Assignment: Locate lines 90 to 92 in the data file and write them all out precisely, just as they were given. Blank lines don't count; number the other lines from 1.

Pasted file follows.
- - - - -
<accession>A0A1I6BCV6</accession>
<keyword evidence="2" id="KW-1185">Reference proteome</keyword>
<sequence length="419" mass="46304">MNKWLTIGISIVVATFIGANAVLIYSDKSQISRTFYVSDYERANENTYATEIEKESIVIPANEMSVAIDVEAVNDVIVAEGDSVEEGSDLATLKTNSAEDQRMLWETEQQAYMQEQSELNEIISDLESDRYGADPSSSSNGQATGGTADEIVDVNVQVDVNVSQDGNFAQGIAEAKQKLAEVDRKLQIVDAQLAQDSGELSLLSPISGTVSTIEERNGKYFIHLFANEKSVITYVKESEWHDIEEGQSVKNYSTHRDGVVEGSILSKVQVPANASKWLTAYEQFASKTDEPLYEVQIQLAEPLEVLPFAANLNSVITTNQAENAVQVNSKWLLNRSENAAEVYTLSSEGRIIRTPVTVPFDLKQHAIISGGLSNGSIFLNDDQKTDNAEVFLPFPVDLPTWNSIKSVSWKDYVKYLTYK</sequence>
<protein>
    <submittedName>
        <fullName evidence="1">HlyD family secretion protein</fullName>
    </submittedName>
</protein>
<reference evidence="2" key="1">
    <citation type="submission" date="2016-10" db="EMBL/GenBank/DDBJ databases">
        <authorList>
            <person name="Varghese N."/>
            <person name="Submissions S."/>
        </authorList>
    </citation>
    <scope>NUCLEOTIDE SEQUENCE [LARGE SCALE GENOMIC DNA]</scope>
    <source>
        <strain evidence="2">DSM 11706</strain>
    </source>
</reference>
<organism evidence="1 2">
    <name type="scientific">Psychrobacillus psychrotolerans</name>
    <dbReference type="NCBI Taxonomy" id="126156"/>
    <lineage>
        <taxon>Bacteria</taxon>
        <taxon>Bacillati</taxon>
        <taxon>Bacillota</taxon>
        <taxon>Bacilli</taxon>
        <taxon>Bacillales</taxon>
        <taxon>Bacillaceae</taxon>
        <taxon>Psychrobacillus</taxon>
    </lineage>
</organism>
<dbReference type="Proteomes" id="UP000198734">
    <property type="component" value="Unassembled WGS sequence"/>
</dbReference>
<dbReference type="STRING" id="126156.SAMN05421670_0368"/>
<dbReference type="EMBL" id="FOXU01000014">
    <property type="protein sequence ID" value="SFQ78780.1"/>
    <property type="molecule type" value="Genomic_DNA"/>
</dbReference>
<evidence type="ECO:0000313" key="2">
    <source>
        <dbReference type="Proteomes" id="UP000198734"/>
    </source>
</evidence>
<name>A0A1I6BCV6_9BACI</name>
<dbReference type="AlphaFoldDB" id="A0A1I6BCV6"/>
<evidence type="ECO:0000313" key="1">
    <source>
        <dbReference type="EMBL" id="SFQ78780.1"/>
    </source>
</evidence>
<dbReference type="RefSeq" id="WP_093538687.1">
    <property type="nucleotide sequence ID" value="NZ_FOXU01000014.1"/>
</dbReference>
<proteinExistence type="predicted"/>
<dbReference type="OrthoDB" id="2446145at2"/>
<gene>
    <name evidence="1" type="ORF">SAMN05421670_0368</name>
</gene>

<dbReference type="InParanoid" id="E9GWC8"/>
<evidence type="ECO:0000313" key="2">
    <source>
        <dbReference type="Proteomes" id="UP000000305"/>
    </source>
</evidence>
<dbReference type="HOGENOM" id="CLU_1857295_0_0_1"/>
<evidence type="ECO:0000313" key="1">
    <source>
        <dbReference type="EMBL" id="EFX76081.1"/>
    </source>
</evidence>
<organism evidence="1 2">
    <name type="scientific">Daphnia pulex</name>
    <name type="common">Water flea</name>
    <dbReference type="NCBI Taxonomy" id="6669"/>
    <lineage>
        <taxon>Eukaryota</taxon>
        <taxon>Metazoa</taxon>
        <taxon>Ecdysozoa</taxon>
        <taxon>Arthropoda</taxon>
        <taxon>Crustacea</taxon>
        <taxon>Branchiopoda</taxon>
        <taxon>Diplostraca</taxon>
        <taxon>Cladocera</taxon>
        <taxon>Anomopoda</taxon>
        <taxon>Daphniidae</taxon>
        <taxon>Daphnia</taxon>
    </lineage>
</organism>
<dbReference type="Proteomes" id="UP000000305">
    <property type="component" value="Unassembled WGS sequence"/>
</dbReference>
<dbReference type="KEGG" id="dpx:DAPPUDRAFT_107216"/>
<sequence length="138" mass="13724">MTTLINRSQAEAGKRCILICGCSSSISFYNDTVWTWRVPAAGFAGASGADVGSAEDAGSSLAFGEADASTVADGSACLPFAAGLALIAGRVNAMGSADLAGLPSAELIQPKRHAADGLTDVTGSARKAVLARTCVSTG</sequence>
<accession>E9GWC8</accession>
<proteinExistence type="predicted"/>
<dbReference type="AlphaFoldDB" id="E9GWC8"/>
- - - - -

    </lineage>
</organism>
<dbReference type="Proteomes" id="UP000000305">